Siting and Exposure of Meteorological Instruments at Urban Sites
There is a growing need for meteorological data in urban areas in support of air pollution research and management, but measurement poses substantial challenges. Most densely-developed sites make it impossible to conform to the standard WMO Guidelines for site selection and instrument exposure (WMO, 1996) due to obstruction of airflow and radiation exchange by buildings and trees, unnatural surface cover and waste heat and water vapour from human activities. New guidelines (Oke, 2004) to assist in this task form the basis of the first part of this paper. Here emphasis is on those variables of greatest use in air pollution applications. Valid and repeatable results can be obtained despite the heterogeneity of cities, but it requires careful attention to principles and concepts specific to urban areas. Guidelines must be applied intelligently and flexibly, rigid ‘rules’ have little utility. It is necessary to consider exposures over non-standard surfaces at non-standard heights, splitting observations between more than one location, or being closer to buildings or anthropogenic heat and vapour sources than is normal WMO recommended practice.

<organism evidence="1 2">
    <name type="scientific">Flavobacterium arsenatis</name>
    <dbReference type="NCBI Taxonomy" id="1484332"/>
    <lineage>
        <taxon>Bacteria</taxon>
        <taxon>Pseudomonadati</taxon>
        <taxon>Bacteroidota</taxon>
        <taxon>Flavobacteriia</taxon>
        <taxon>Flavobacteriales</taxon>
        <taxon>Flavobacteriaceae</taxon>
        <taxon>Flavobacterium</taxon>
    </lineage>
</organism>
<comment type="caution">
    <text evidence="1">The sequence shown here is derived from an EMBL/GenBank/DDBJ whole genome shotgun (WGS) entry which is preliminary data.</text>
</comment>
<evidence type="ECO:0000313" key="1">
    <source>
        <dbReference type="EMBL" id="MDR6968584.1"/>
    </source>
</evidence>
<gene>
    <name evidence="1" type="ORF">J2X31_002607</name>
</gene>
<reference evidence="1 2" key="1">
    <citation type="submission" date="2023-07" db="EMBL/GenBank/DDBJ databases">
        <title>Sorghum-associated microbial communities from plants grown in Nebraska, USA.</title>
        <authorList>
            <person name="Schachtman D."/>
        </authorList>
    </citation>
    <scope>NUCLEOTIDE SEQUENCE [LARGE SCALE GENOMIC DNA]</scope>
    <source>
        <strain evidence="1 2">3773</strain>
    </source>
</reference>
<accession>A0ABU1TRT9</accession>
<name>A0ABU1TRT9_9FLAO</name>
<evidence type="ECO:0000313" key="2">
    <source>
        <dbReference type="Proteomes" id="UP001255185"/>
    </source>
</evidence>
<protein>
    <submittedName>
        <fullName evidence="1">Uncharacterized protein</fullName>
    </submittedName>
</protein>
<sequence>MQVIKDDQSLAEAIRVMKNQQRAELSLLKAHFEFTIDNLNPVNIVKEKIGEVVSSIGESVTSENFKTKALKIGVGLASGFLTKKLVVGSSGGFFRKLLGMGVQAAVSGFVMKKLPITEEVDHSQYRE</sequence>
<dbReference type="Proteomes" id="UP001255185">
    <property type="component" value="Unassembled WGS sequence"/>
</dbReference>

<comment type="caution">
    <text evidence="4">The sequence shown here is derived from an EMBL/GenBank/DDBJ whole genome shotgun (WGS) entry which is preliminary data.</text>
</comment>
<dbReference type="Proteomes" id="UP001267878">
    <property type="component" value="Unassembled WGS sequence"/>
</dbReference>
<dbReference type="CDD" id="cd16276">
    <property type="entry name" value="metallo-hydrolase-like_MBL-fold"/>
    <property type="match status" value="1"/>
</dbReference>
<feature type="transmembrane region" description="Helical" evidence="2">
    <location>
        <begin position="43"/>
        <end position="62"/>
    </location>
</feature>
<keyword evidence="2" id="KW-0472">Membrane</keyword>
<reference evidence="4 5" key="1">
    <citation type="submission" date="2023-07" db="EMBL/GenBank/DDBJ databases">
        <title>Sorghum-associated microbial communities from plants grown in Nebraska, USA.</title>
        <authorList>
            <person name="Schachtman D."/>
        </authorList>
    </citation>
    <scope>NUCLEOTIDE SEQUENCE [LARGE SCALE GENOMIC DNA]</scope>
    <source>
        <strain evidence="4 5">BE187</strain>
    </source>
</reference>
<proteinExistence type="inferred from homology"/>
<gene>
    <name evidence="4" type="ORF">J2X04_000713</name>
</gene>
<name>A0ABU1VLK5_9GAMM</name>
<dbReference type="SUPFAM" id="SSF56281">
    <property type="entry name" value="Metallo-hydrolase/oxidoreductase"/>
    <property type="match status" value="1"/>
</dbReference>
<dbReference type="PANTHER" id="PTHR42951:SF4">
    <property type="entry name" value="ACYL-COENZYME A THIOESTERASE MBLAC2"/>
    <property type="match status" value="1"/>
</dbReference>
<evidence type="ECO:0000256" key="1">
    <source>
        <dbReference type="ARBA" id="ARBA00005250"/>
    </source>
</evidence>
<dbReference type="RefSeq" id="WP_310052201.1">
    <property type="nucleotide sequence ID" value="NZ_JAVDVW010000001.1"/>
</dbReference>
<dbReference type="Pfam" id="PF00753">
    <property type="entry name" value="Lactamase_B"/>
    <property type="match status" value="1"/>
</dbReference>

KeywordsStreet Canyon Urban Site Wind Profile Urban Station Internal Boundary Layer
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